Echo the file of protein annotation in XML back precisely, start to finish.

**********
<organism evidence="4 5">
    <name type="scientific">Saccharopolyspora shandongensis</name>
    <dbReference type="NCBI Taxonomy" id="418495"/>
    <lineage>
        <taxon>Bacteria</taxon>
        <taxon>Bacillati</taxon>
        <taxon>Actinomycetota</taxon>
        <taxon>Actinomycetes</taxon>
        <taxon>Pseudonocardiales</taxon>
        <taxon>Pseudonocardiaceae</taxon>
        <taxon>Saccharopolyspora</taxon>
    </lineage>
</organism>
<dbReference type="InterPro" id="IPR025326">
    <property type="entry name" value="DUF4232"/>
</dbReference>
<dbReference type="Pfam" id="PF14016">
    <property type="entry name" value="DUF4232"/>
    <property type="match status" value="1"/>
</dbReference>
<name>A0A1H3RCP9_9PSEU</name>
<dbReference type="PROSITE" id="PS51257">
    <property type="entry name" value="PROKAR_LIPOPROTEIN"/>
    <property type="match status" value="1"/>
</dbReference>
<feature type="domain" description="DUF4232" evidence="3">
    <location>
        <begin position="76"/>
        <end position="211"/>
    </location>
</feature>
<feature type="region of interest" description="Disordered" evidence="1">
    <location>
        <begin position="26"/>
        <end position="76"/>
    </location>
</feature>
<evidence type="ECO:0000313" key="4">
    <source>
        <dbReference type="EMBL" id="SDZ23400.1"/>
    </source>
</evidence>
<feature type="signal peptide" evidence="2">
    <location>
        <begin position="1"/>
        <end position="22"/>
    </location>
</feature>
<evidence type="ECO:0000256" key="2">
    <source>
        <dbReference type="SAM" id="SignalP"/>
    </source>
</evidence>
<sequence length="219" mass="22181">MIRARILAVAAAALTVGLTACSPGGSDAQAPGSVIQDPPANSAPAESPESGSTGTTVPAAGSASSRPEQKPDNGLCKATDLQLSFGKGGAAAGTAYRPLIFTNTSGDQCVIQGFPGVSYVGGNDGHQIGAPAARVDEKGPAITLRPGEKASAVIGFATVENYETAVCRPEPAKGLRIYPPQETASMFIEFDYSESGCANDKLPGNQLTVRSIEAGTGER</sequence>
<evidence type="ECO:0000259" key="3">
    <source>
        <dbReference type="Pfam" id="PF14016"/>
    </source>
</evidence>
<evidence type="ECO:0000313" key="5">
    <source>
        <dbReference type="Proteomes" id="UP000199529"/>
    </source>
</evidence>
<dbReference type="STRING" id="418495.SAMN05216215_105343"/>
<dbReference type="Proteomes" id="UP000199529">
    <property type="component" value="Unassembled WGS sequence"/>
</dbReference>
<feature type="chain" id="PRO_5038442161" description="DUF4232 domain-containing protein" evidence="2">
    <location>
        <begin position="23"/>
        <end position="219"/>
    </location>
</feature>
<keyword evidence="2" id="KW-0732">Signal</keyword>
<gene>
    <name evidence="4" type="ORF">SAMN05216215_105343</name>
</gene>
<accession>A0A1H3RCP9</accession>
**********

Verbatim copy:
<organism evidence="4 5">
    <name type="scientific">Saccharopolyspora shandongensis</name>
    <dbReference type="NCBI Taxonomy" id="418495"/>
    <lineage>
        <taxon>Bacteria</taxon>
        <taxon>Bacillati</taxon>
        <taxon>Actinomycetota</taxon>
        <taxon>Actinomycetes</taxon>
        <taxon>Pseudonocardiales</taxon>
        <taxon>Pseudonocardiaceae</taxon>
        <taxon>Saccharopolyspora</taxon>
    </lineage>
</organism>
<dbReference type="InterPro" id="IPR025326">
    <property type="entry name" value="DUF4232"/>
</dbReference>
<dbReference type="Pfam" id="PF14016">
    <property type="entry name" value="DUF4232"/>
    <property type="match status" value="1"/>
</dbReference>
<name>A0A1H3RCP9_9PSEU</name>
<dbReference type="PROSITE" id="PS51257">
    <property type="entry name" value="PROKAR_LIPOPROTEIN"/>
    <property type="match status" value="1"/>
</dbReference>
<feature type="domain" description="DUF4232" evidence="3">
    <location>
        <begin position="76"/>
        <end position="211"/>
    </location>
</feature>
<feature type="region of interest" description="Disordered" evidence="1">
    <location>
        <begin position="26"/>
        <end position="76"/>
    </location>
</feature>
<evidence type="ECO:0000313" key="4">
    <source>
        <dbReference type="EMBL" id="SDZ23400.1"/>
    </source>
</evidence>
<feature type="signal peptide" evidence="2">
    <location>
        <begin position="1"/>
        <end position="22"/>
    </location>
</feature>
<evidence type="ECO:0000256" key="2">
    <source>
        <dbReference type="SAM" id="SignalP"/>
    </source>
</evidence>
<sequence length="219" mass="22181">MIRARILAVAAAALTVGLTACSPGGSDAQAPGSVIQDPPANSAPAESPESGSTGTTVPAAGSASSRPEQKPDNGLCKATDLQLSFGKGGAAAGTAYRPLIFTNTSGDQCVIQGFPGVSYVGGNDGHQIGAPAARVDEKGPAITLRPGEKASAVIGFATVENYETAVCRPEPAKGLRIYPPQETASMFIEFDYSESGCANDKLPGNQLTVRSIEAGTGER</sequence>
<evidence type="ECO:0000259" key="3">
    <source>
        <dbReference type="Pfam" id="PF14016"/>
    </source>
</evidence>
<evidence type="ECO:0000313" key="5">
    <source>
        <dbReference type="Proteomes" id="UP000199529"/>
    </source>
</evidence>
<dbReference type="STRING" id="418495.SAMN05216215_105343"/>
<dbReference type="Proteomes" id="UP000199529">
    <property type="component" value="Unassembled WGS sequence"/>
</dbReference>
<feature type="chain" id="PRO_5038442161" description="DUF4232 domain-containing protein" evidence="2">
    <location>
        <begin position="23"/>
        <end position="219"/>
    </location>
</feature>
<keyword evidence="2" id="KW-0732">Signal</keyword>
<gene>
    <name evidence="4" type="ORF">SAMN05216215_105343</name>
</gene>
<accession>A0A1H3RCP9</accession>